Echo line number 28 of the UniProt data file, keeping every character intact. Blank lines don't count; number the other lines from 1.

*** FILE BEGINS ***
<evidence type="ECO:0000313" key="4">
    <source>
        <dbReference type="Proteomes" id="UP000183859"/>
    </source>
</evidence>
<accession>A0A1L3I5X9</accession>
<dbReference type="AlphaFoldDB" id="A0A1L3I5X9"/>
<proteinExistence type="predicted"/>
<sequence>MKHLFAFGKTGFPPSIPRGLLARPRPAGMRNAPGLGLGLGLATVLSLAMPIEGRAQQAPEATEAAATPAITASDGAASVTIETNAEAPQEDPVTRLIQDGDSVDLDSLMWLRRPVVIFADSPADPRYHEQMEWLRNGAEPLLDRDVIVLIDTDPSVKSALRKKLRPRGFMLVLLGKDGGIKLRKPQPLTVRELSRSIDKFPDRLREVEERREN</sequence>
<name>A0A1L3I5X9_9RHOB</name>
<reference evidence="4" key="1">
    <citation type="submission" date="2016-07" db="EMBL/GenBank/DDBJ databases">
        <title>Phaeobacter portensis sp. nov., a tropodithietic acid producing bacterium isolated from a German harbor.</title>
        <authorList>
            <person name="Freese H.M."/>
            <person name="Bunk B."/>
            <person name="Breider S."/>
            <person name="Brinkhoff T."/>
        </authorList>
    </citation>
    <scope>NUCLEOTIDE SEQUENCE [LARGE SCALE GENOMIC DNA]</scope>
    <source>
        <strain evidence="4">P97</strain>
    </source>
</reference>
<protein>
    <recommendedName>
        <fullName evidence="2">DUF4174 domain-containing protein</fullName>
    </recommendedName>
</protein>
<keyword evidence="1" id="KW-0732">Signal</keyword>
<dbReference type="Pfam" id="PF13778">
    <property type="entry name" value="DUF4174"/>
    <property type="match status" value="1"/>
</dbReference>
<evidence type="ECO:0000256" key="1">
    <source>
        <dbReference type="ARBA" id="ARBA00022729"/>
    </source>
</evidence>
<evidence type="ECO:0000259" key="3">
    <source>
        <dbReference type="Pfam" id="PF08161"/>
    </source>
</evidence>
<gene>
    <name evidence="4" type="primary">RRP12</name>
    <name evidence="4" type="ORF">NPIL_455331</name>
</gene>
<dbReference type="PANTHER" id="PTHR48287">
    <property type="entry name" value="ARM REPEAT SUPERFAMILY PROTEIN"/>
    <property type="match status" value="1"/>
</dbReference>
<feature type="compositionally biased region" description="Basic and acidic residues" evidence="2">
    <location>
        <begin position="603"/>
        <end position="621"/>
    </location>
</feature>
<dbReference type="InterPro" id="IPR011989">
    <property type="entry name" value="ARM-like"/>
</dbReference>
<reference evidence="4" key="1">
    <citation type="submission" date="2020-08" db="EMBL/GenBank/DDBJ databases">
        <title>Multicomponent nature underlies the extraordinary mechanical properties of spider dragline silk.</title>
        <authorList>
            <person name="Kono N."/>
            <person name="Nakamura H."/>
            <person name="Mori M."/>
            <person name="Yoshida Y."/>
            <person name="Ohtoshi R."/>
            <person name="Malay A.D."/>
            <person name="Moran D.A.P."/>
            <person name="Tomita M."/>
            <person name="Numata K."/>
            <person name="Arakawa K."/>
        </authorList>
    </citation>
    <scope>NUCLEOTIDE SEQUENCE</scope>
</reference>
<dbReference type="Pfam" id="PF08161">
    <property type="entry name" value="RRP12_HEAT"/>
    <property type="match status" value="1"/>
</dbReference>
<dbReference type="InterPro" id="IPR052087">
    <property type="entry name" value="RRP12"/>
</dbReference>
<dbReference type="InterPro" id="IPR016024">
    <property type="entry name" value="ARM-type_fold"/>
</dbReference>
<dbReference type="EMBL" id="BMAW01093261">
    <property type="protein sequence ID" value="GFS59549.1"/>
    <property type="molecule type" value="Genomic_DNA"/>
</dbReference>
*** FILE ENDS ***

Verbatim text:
        <fullName evidence="2">DUF4174 domain-containing protein</fullName>